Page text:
The popular ride-sharing app "Lyft" made it's debut in Orlando at 7 p.m. Thursday evening, despite the threat that police may issue citations or tow Lyft drivers.
Local 6 rode along with a first-time Lyft driver as she set out on the road, unfazed by the threat that police may pull her over. The moment April Hughes turned on her Lyft app and set it to driver mode, a customer asked for a ride. Off she went searching for her customer via GPS signal.
April Hughes felt confident her new employer would settle the disagreement with city officials. It launched despite failing to comply with city rules requiring drivers to register as vehicles for hire.
Hughes said she thinks she's just giving a ride to a new friend, but the city considers her a driver without a city permit.
When asked if the signature pink mustache on the grill of Lyft vehicles might become a target for police, Hughes said, "It might be, but I'm not going to be worried about it because I'm not doing anything that's against the law right now."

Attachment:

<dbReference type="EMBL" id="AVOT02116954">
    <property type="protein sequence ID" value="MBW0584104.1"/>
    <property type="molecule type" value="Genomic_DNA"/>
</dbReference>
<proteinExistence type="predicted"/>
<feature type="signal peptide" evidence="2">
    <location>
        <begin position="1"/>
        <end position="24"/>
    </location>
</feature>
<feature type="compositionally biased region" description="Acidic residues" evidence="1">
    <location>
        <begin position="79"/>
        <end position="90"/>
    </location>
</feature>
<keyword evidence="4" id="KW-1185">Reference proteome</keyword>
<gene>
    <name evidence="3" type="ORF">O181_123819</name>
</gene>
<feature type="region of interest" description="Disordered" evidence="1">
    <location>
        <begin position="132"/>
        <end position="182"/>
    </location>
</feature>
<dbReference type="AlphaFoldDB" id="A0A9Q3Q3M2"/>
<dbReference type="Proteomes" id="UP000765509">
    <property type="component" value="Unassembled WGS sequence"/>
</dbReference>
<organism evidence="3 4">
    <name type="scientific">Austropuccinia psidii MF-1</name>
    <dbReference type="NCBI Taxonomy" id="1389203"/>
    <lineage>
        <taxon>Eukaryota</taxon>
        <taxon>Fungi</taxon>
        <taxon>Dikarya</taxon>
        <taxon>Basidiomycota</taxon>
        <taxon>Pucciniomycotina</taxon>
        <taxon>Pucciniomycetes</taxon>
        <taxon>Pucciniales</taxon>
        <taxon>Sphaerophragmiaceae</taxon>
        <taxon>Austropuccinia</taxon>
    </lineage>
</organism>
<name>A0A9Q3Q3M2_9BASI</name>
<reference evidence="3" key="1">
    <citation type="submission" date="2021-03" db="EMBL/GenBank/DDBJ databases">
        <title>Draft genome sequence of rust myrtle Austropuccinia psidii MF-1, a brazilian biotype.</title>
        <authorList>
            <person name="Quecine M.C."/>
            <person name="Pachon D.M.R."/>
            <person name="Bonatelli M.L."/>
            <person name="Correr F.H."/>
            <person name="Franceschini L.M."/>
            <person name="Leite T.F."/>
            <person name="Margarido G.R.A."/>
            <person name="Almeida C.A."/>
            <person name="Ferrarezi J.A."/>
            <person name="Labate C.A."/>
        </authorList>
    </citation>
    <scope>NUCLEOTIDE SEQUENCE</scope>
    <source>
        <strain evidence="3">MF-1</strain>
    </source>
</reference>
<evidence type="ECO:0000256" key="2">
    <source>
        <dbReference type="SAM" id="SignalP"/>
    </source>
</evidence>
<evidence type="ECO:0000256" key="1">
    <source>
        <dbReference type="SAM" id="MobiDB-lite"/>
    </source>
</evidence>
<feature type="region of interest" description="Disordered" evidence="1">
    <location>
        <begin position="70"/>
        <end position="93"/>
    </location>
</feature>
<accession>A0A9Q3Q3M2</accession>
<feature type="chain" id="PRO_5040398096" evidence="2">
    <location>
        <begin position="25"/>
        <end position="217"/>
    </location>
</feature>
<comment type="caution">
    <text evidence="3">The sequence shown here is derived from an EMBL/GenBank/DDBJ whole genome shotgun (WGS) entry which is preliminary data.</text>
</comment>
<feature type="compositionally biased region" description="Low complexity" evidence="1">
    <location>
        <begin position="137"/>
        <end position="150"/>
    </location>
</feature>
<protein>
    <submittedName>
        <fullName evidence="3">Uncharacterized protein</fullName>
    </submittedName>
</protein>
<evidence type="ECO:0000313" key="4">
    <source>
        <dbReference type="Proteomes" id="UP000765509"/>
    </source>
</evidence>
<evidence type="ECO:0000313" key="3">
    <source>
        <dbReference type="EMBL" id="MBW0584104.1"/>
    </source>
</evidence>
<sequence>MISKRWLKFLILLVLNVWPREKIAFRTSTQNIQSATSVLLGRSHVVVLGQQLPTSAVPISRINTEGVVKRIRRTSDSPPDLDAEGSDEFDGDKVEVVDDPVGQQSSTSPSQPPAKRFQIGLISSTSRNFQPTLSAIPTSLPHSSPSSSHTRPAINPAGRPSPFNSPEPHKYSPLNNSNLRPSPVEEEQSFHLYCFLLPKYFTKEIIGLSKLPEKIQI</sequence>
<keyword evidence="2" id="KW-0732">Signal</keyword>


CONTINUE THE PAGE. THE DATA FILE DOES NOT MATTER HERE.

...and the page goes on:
In a statement, Lyft spokesperson Katie Dally told Local 6, "Lyft's peer-to-peer platform doesn't fit into existing regulations, which is why we've been in conversations with city leaders to work on new rules and solutions that secure a future for ridesharing in Orlando."
Lyft is not the first ride-sharing app in Orlando. Uber is facing the same legal debate. Orlando police have already given Uber drivers 14 tickets and towed seven cars.
Drivers admit the controversy over permits and risk of getting pulled over might keep some people from using the ride-sharing service.
"Hopefully it won't stress out my clients too much, but I don't think it'll really be too much of an issue," said Hughes.